Tell us about your role
I look after the Compass global leadership team of 450 senior managers, plus 40,000 employees who are mainly middle managers in operational and office roles such as finance and HR. I also have an oversight responsibility for the rest of our 500,900 global workforce, many of whom are covered by collective agreements. I am part of a small, UK-based group HR function, reporting to the group HR director. Supporting me, I have a reward manager, an international assignments manager and a projects manager. A talent director is also on board and we have regional HRDs and small HR teams in different countries.
What do you need to be successful in reward?
A lot of HR people say they can’t do numbers and don’t want to engage in reward – it’s like a mental block. On the other hand, reward people are often guilty of making what they do seem overly sophisticated and don’t explain it very well. In reward you’re often managing processes much more than other parts of HR do, so you have to be well suited to using technology and have an analytical quality – it isn’t just about producing numbers.
Reward is all about remuneration committees, talking to the board and engaging with non-exec directors. You need the ability to act at these senior levels.
What is the most effective communication method when delivering a total reward message?
You can’t beat face-to-face communication. Last summer, when we made a big change in our incentive programme for the top 450 senior managers, we talked to them directly in the countries they are based in. People felt we had taken the time to listen.
We could have communicated via webinar, but when you are explaining complex issues – such as share options versus performance shares across diverse geographies – you need to be there. It also boosts your credibility.
What skill do you look for in your team?
It’s essential to have good analytical skills and be able to analyse information and play it back in a very simple way. When we’re explaining things to people, particularly senior people, we work really hard to keep it concise.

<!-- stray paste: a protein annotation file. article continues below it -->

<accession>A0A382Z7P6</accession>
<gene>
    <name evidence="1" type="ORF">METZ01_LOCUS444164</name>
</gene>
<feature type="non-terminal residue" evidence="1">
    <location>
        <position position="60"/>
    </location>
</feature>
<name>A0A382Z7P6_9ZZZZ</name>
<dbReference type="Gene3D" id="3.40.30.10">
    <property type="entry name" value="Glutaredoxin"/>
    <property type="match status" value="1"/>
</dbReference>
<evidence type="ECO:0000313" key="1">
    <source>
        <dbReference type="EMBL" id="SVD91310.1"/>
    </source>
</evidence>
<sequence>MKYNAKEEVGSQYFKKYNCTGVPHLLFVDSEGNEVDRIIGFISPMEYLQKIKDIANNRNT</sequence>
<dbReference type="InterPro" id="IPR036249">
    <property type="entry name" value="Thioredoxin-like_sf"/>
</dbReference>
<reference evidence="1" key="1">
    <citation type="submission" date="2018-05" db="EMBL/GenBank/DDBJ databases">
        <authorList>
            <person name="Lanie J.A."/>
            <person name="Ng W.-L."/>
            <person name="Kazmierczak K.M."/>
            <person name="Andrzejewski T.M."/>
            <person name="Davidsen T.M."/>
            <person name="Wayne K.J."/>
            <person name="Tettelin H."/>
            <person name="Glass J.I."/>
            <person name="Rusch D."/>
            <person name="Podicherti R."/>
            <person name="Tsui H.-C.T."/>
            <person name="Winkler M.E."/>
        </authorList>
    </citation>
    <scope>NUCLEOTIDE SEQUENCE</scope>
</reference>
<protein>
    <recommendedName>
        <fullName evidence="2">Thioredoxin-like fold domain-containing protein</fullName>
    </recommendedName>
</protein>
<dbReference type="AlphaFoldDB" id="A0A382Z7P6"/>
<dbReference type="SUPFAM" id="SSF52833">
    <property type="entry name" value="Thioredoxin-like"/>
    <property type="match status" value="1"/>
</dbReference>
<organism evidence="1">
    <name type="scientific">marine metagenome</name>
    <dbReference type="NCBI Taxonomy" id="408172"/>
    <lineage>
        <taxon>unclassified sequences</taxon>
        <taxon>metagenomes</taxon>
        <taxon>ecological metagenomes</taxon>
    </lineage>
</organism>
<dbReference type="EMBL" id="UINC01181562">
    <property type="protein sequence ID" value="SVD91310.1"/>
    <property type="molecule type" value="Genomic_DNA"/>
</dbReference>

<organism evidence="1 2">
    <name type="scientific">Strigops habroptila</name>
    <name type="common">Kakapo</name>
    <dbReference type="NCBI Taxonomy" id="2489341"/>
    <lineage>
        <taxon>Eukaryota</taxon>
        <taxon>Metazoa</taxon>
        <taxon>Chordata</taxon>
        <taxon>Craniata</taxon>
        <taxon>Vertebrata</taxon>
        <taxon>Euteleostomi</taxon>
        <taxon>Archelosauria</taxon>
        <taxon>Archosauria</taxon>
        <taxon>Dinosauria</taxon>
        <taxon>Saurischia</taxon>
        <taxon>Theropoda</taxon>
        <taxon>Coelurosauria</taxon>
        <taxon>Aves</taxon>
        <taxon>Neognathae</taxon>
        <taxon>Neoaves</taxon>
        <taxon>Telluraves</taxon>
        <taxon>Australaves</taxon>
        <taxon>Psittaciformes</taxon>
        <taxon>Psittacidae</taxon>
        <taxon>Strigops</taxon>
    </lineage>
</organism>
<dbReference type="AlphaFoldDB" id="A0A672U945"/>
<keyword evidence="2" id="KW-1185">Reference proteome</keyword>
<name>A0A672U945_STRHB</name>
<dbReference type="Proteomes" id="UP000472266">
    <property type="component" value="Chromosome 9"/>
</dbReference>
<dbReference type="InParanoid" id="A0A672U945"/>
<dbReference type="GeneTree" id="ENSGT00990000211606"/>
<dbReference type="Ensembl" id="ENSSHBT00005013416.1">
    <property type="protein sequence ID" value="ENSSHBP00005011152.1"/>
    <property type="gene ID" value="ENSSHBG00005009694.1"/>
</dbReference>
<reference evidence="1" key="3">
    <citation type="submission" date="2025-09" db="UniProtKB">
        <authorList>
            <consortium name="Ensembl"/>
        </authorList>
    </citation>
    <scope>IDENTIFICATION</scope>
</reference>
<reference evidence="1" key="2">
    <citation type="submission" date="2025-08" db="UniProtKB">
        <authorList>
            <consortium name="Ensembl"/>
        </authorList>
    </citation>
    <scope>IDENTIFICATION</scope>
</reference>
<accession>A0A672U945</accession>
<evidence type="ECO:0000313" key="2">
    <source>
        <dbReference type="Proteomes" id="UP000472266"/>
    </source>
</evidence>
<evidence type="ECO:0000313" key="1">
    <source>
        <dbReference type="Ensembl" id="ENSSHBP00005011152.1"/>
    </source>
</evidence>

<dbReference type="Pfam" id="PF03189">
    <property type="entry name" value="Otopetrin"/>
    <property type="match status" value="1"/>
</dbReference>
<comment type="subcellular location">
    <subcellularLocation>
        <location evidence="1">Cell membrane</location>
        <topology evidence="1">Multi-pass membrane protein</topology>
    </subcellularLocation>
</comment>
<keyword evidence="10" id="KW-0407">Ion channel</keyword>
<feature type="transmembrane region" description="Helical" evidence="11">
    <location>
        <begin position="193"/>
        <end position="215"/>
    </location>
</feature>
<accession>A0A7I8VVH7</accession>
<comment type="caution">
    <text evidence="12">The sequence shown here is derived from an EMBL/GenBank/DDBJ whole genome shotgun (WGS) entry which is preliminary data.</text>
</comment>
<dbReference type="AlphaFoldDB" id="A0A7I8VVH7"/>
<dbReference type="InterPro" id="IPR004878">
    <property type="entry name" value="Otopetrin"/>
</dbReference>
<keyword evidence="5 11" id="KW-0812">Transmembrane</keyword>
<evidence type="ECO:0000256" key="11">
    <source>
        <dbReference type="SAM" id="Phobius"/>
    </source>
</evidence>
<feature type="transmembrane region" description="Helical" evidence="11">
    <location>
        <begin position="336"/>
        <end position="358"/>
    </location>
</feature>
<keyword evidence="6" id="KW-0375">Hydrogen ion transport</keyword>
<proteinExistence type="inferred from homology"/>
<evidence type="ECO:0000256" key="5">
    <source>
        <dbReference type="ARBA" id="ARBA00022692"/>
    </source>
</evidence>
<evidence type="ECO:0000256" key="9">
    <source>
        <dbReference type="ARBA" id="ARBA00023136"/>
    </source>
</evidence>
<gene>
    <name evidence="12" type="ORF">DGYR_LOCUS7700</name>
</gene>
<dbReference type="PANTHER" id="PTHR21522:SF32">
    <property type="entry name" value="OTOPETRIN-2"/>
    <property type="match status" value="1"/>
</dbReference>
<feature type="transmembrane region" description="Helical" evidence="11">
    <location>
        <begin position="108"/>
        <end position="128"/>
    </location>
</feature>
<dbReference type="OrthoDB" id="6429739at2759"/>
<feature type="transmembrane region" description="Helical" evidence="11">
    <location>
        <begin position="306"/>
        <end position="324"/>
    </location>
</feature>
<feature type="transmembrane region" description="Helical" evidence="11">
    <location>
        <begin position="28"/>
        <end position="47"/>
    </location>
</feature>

For example, if you are having a conversation about moving an employee, you need to have all the data about the cost of living and different tax rates. You must explain it in a clear, intelligible way to people who don’t eat, drink and sleep this stuff.
If you are talking to senior managers, they don’t have time to absorb many pages of information. You need to have the facts at your fingertips and know the background because you might be asked for it. Some will want to go through all the detail – part of the skill is in knowing what works for different people.
Which skills are in short supply?
There is always a shortage of reward people – it can be a difficult field to get into. A good route is to go into consultancy and get exposure to reward across different organisations, picking up technical experience. From there, you can become a practitioner. I’ve seen finance people come into HR and do reward jobs really well and I’ve seen HR generalists come over to reward. It’s certainly possible to make those moves but you need to have an instinctive desire to do that analysis and not be frightened by numbers.
What’s your best piece of advice for reward managers looking to be directors of the future?
Rather than sitting at a desk working on an Excel spreadsheet, make the effort to engage with the business, understand what it is trying to do and the issues it is trying to solve. It always comes back to finding solutions to support the business goals – that’s what makes a good reward director.
Reward is not about rules and having only one plan. It is having a conversation about why someone should have a 15% pay increase and working out the ways it can be achieved. Ask if the increase can be split and if it should be tied into the delivery of goals. There are rules and regulations but our role is to work out what we can do for the benefit of the business.
What keeps you motivated to remain in reward?
I enjoy working across a range of countries, understanding the different cultural and economic dynamics. I find the business endlessly interesting – we can be dealing with scuba divers in Colombia one day and window cleaners in Dubai the next.
I think of myself as a generalist wearing a specialist hat, with reward at the core of what I do. This is the one job in HR where you get some fascinating insights into what is going on at the top of the organisation and what motivates some of those people.
partner, Eton Bridge Partners
Toby has a track record in delivering executive-level reward solutions across the private sector.